Saturday, August 1, 2015

Amazon's Book Reviews: Caribbean Authors — Amanda Smyth

Amanda Smyth is Irish/Trinidadian. She completed an MA in Creative Writing at UEA in 2000. Her short stories have been published in New Writing, London Magazine, and broadcast on Radio 4 as part of a series called Love and Loss. Her first novel is Black Rock. Read more:

This is a review for Lime Tree Can't Bear Orange by Amanda Smyth - Celia has never known her parents. Her Aunt Tassi tells her that her mother died in childbirth, and her father, an Englishman, went back to England. And so the only home Celia has known is the modest home of her Aunt Tassi in Tobago. She lives there with her annoying younger twin cousins Vera and Violet, and to make matters worse, Aunt Tassi marries an alcoholic named Roman who makes her uncomfortable. Celia has a lot of potential. She's pretty and smart. Her school teacher tells her she should plan to go to university - that she can be anything she wants to be, but when step uncle Roman corners her alone at home one day, Celia knows she can't stay there any longer. She runs away to Trinidad, with the intention of finding her Aunt Sula, who has visited her a few times in Tobago. In Trinidad, she eventually comes to believe her luck has changed when she finds a job caring for the children of a doctor and his wife, but soon she is forced into an affair which threatens to rip apart a family, and break her heart. The writing in this novel is beautiful and even those who have never been to this part of the world, will be able to picture it as if they grew up there. The author did well to create a main character who is not perfect, (and thus not at all boring), but with whom you easily empathize with. Over all the story is depressing, but the ending is optimistic enough that you close the book satisfied. Read more:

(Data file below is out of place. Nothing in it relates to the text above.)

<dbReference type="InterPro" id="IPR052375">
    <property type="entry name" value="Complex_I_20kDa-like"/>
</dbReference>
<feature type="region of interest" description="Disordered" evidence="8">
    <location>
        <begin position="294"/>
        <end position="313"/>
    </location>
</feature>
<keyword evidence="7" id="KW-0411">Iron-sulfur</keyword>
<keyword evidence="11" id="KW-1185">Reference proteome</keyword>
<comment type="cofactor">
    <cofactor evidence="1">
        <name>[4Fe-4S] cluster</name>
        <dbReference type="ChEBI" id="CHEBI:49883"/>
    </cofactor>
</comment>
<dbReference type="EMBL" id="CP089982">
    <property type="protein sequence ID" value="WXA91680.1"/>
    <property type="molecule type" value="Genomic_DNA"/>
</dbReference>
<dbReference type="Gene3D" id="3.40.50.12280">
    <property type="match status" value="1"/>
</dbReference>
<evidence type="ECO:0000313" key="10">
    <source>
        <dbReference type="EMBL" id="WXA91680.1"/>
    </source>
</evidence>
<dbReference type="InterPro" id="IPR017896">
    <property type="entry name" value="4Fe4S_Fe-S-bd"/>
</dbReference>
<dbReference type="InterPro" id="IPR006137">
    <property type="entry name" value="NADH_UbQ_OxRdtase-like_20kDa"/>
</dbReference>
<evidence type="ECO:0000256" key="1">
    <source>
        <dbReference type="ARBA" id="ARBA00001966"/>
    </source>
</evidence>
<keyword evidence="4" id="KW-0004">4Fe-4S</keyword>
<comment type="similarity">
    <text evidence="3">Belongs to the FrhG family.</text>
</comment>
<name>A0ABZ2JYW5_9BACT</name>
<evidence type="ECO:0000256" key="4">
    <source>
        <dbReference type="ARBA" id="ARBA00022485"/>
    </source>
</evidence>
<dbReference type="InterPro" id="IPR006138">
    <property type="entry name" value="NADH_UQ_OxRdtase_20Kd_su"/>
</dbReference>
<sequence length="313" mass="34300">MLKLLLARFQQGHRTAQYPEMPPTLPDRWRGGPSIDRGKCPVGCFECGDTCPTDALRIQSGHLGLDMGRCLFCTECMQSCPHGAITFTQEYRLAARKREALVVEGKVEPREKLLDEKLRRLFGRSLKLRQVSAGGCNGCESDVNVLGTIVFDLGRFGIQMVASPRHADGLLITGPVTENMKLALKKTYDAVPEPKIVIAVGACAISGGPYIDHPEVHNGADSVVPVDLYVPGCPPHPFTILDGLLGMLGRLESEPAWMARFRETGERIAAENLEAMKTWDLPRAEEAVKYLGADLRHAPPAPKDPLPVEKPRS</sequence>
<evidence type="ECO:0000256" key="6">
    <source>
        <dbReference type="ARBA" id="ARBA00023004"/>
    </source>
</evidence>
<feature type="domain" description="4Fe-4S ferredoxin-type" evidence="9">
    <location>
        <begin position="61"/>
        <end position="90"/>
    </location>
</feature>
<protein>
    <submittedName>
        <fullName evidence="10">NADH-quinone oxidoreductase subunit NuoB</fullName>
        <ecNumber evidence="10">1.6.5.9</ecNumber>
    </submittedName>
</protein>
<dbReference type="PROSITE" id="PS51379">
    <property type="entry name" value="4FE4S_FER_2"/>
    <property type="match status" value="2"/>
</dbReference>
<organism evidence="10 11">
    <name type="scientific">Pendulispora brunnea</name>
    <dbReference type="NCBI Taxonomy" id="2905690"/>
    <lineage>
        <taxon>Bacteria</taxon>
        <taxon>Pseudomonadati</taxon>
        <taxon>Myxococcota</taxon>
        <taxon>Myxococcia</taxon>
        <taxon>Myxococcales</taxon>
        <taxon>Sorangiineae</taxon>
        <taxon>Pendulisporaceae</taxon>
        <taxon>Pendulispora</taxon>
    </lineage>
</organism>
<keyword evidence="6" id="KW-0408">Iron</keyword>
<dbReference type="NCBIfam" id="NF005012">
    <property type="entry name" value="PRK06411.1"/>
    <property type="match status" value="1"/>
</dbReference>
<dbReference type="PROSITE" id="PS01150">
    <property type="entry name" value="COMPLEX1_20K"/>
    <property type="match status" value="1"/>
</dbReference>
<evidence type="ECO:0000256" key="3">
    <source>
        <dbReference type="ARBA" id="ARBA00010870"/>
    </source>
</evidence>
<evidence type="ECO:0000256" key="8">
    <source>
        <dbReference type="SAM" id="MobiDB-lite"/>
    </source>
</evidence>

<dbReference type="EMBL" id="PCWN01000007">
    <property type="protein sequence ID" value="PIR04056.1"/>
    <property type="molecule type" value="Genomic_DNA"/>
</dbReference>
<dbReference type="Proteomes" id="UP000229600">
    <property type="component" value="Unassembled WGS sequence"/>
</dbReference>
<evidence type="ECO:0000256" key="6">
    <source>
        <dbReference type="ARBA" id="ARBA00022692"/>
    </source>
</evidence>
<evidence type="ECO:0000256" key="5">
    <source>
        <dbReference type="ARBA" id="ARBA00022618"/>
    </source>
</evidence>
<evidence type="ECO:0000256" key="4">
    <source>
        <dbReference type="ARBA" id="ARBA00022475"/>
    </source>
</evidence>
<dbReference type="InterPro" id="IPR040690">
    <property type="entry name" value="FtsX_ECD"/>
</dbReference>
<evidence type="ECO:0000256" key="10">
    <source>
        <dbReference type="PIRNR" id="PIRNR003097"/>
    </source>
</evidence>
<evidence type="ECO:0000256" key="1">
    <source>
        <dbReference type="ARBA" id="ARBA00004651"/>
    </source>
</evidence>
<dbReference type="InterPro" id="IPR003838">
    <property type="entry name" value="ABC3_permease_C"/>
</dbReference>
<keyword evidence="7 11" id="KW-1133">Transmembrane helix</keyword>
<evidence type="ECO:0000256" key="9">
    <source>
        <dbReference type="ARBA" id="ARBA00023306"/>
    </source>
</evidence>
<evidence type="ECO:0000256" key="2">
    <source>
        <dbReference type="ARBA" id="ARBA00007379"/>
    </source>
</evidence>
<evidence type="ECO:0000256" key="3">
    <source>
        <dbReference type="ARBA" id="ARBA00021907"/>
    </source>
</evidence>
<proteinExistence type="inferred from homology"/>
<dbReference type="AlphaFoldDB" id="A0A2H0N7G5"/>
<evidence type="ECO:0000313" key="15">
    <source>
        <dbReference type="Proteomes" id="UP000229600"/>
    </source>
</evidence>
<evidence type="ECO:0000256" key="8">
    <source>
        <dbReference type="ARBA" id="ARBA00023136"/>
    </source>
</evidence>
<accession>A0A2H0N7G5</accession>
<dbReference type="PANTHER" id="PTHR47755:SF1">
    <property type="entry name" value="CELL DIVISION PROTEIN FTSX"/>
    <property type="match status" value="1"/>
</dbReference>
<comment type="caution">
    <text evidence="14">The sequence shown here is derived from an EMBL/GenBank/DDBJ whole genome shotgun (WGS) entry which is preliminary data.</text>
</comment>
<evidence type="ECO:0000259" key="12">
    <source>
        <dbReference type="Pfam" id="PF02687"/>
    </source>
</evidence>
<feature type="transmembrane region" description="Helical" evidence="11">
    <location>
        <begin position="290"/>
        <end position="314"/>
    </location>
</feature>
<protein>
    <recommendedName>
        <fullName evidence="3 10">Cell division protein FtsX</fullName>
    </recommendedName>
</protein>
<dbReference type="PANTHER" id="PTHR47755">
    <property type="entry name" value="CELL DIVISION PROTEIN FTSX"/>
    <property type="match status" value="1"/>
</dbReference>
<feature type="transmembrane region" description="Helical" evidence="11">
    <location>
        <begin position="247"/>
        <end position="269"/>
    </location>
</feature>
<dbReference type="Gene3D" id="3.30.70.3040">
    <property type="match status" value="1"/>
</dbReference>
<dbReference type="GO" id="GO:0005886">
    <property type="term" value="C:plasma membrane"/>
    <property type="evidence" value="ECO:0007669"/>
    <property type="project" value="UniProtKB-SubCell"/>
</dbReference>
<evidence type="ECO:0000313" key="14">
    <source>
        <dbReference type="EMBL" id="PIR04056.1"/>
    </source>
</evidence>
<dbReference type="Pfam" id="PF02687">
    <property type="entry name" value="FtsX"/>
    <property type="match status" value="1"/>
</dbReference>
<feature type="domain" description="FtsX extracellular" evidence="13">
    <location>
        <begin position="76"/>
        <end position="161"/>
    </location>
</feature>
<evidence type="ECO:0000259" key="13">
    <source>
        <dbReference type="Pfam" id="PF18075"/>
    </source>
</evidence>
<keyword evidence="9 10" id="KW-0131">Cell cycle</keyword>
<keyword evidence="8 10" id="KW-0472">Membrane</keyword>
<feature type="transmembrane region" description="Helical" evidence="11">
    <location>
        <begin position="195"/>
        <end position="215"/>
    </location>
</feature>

This is a review for The A Kind of Eden by Amanda Smyth - A Kind of Eden. A sort of hell. Martin Rawlinson is a stranger in a strange land, an Englishman in Trinidad, and he is relishing it. He has asked for his temporary consultancy position with the Trinidad police to be made permanent, and is hoping to start a new life with the beautiful Safiya, and perhaps grow to understand this intoxicating, troubled country. His only problem is breaking the news to his wife, Miriam, and daughter, Georgia. While Martin has found a new life in the Caribbean, Miriam counts down the months to his return, aware of, but not understanding, the growing distance between them. She and Georgia escape the English winter to visit Martin, and - Miriam hopes - to reclaim him. The week that follows will change everything, but not in the way any of them planned: they will learn how close paradise is to hell. A mesmerising, claustrophobic novel that illustrates how fragile the ties that bind can be, Amanda Smyth immerses us in a moral dilemma with no answer - how can you forgive yourself for compromising what you love most? Read more:

This is a review for Black Rock by Amanda Smyth - "Black Rock" is Amanda Smyth's début novel. It is set in the British Caribbean colony of Trinidad and Tobago in the mid- to late-1950s, and tells of the coming-of-age of black teenager Celia D'Abadie, raised by her Aunt Tassi, and living with her twin cousins Violet and Vera, and Tassi's good-for-nothing second husband Roman. Celia's tale is not a particularly happy one and she seems to be stumble along from one bad situation to another throughout the book, but Amanda Smyth's writing is so evocative of not only the teenage mind but also the place and times in which it is set, that everything flows along quite naturally and believably, keeping the reader captivated all the way to the very end. Read more:

Bocas on Campus 2014 - Amanda Smyth video by IGDS UWI
St. Augustine Unit

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